The very aged Anna completes this beautiful picture of the godly remnant in Israel. She served God continually, and when she had seen the Christ, she "spake of Him."
We may recapitulate at this point by summing up the features that marked these pious folk. The shepherds illustrate the faith that characterized them. They accepted at once the word that reached them through the angel, then their own eyes verified it, then they glorified and praised God.
Mary exemplified the thoughtful and meditative spirit, that waits upon God for understanding-verse 19.
Simeon was the man who was waiting for the Christ under the instruction and power of the Spirit of God. He was satisfied with Christ when he found Him, and prophesied concerning Him.
Anna was one who served God continually, and witnessed of the Christ, when she had found Him.
Lastly, there was great care exercised that every detail concerning the Christ should be carried out as the law of the Lord had ordained. Five times over it is stated that the law was observed-verses 22, 23, 24, 27, 39. This excellent feature, we presume must be credited to Joseph, the husband of Mary-this careful obedience to the Word of God.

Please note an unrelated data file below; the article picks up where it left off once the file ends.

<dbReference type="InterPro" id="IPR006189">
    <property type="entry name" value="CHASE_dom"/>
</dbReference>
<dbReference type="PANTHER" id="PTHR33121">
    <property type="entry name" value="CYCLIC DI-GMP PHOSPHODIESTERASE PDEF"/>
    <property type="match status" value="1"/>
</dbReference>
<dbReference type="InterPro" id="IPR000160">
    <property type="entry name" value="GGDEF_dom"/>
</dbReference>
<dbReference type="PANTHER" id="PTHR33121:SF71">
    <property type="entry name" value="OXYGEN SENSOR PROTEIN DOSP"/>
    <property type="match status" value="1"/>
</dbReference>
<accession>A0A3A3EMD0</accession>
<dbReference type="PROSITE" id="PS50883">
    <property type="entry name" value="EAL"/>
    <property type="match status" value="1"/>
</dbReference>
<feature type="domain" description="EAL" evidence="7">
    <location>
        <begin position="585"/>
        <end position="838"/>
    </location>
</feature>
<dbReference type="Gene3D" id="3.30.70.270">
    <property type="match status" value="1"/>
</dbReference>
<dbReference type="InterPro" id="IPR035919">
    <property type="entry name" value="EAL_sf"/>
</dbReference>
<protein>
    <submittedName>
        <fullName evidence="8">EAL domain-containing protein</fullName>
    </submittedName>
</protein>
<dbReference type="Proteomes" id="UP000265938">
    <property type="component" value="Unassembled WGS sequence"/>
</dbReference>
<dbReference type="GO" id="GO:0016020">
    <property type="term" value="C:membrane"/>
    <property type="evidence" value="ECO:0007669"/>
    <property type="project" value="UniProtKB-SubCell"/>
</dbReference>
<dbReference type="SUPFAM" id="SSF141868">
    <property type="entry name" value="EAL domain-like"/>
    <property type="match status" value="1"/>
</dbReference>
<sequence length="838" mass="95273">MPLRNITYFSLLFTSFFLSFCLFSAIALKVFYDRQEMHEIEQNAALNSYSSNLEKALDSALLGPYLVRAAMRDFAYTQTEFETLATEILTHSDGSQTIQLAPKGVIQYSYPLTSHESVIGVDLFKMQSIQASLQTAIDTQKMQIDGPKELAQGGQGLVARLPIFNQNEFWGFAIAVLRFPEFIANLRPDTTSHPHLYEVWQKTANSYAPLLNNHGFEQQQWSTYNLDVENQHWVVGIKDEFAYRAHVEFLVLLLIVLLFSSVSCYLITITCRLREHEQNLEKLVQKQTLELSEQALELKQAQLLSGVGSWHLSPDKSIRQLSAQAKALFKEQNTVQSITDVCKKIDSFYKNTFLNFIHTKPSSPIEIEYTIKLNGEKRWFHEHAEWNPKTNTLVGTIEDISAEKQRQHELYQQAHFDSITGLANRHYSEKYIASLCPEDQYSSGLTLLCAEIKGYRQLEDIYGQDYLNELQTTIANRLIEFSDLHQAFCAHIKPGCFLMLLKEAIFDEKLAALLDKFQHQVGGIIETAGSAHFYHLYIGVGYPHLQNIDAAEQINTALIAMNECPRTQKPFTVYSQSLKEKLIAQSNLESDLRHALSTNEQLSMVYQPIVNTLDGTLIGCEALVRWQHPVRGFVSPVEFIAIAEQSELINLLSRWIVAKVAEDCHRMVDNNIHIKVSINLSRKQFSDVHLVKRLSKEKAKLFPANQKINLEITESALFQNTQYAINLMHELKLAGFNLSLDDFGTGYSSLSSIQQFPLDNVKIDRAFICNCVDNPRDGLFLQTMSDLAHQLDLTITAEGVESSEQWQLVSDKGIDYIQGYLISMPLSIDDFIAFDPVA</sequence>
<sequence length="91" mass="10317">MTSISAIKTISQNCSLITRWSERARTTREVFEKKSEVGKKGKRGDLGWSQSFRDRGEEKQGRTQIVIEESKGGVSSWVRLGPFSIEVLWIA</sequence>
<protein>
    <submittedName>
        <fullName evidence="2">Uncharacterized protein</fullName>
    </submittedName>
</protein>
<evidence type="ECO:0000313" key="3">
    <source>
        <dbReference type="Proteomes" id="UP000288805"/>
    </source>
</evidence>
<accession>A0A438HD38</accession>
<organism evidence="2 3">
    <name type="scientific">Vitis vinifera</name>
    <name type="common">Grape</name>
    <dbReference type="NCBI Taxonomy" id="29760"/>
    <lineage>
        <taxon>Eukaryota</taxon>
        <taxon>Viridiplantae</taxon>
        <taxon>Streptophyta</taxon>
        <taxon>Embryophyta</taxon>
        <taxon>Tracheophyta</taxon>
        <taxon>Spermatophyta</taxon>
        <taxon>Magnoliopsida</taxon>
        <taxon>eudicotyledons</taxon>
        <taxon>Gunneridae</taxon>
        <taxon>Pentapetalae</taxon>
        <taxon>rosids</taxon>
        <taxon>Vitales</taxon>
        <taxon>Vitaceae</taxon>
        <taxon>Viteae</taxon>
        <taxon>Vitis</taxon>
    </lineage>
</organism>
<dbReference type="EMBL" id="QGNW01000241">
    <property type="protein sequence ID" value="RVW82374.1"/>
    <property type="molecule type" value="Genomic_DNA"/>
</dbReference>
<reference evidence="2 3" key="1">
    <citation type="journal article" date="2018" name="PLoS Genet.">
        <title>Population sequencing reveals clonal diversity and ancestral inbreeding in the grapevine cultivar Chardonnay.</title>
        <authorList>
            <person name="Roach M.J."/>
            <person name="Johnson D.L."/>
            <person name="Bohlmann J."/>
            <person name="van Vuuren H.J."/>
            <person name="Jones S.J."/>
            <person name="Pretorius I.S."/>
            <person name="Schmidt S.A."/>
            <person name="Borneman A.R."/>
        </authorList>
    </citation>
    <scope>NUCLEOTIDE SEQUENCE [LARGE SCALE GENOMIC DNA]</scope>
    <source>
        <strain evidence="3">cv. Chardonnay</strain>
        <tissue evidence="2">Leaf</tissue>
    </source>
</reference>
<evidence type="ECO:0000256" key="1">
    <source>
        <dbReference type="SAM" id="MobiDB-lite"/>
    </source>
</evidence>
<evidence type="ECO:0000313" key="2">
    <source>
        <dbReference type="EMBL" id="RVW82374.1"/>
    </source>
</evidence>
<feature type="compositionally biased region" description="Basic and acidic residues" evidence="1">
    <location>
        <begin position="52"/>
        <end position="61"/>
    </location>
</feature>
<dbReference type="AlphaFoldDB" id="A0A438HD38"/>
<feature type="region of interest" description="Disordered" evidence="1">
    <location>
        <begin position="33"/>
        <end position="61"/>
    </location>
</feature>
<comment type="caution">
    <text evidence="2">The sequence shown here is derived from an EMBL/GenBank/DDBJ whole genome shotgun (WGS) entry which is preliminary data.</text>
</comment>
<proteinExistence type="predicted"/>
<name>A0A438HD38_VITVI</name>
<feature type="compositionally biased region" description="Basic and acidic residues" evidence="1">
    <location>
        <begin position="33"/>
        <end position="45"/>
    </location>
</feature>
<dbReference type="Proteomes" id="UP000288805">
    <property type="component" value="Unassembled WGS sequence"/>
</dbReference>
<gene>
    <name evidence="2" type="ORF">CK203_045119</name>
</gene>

We are now waiting for His second advent. How good it would be if in our cases these excellent features were strongly marked.
Verse 40 covers the first twelve years of our Lord's life. It conveys to us the fact that the ordinary development of mind and body, which is proper to mankind, marked Him; a testimony to His true Manhood.
This is reinforced too by the further glimpse we are given of Him at the age of twelve years. He was not teaching the learned men, but He was hearing them and asking them questions in such a way as to astonish them as they questioned Him. Here again we see Him fulfilling perfectly that which is proper to a child of such an age, while displaying features that were supernatural. His reply to His mother also showed that He was conscious of His mission. Yet for many years to come He took the subject place in regard to Joseph and Mary, and thus displayed all human perfection proper to His years.